Atheism is the belief that there are no gods. So it might seem opposed to pantheism. However, pantheism and atheism are actually quite similar in some ways. For example, they both agree that there is no “supernatural” god–no cosmic ruler who sits outside the universe and judges what goes on within. The pantheist god is not outside the universe; it is the universe. For atheists, on the other hand, the universe is its own reality but not a god. In short, for some people the only real difference between atheism and pantheism is that pantheists use the word “God” for nature, whereas atheists don’t.  But there may be further differences between them because some pantheists may believe that nature has certain god-like qualities, such as intelligence and spirit, while atheists usually believe in a purely mechanical universe.

There are some religions that hover between pantheism and atheism.  The Chinese religion of Taoism can be interpreted either way; Taoists believe that the universe is all produced and governed by the universal Tao, or first principle, which is basically the essence of natural law, but which according to Taoists, can never be fully defined or understood. So . . .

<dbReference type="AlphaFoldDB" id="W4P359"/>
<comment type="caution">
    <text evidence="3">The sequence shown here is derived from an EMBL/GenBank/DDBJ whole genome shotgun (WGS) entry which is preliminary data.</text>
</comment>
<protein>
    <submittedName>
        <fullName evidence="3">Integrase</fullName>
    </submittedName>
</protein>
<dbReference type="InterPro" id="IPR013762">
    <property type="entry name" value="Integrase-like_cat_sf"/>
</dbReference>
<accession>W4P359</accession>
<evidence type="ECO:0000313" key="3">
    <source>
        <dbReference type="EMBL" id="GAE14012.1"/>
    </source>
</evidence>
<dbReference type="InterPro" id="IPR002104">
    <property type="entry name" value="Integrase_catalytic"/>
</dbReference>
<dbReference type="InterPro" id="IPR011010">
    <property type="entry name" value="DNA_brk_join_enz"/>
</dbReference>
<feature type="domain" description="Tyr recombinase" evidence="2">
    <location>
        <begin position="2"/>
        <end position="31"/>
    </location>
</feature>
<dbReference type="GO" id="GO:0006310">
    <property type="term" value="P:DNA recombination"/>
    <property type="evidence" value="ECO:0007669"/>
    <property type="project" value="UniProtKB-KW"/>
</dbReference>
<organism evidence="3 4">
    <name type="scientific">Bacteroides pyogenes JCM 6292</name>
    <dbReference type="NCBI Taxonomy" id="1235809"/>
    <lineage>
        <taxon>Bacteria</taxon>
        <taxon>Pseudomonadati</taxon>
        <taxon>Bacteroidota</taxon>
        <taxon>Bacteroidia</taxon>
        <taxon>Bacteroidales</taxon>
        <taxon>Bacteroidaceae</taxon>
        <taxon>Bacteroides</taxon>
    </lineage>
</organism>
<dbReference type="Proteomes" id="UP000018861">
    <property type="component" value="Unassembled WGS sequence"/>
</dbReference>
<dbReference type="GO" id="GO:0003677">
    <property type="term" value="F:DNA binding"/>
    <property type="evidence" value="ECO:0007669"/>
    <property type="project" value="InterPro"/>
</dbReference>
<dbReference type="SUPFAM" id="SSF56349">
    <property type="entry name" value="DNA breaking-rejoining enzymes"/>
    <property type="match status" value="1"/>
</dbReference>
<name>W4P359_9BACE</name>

• If you interpret “Tao” as a kind of God, then, this would be a form of pantheism
  • If not, then it would be a form of atheism.

This is an entirely open question since the idea of “God” as we understand it in the West doesn’t really apply to classical Chinese philosophy.  In practice, there are two very different kinds of Taoism—one which features gods, rituals, prayers, and dogmatic beliefs, and another which is entirely a form of natural philosophy without religious elements or dogma.  These two Taoisms even have different names in Chinese (Taojiao (the religion) versus Taojia (the philosophy)), which has led to no little confusion among westerners who don’t realize there’s two of them!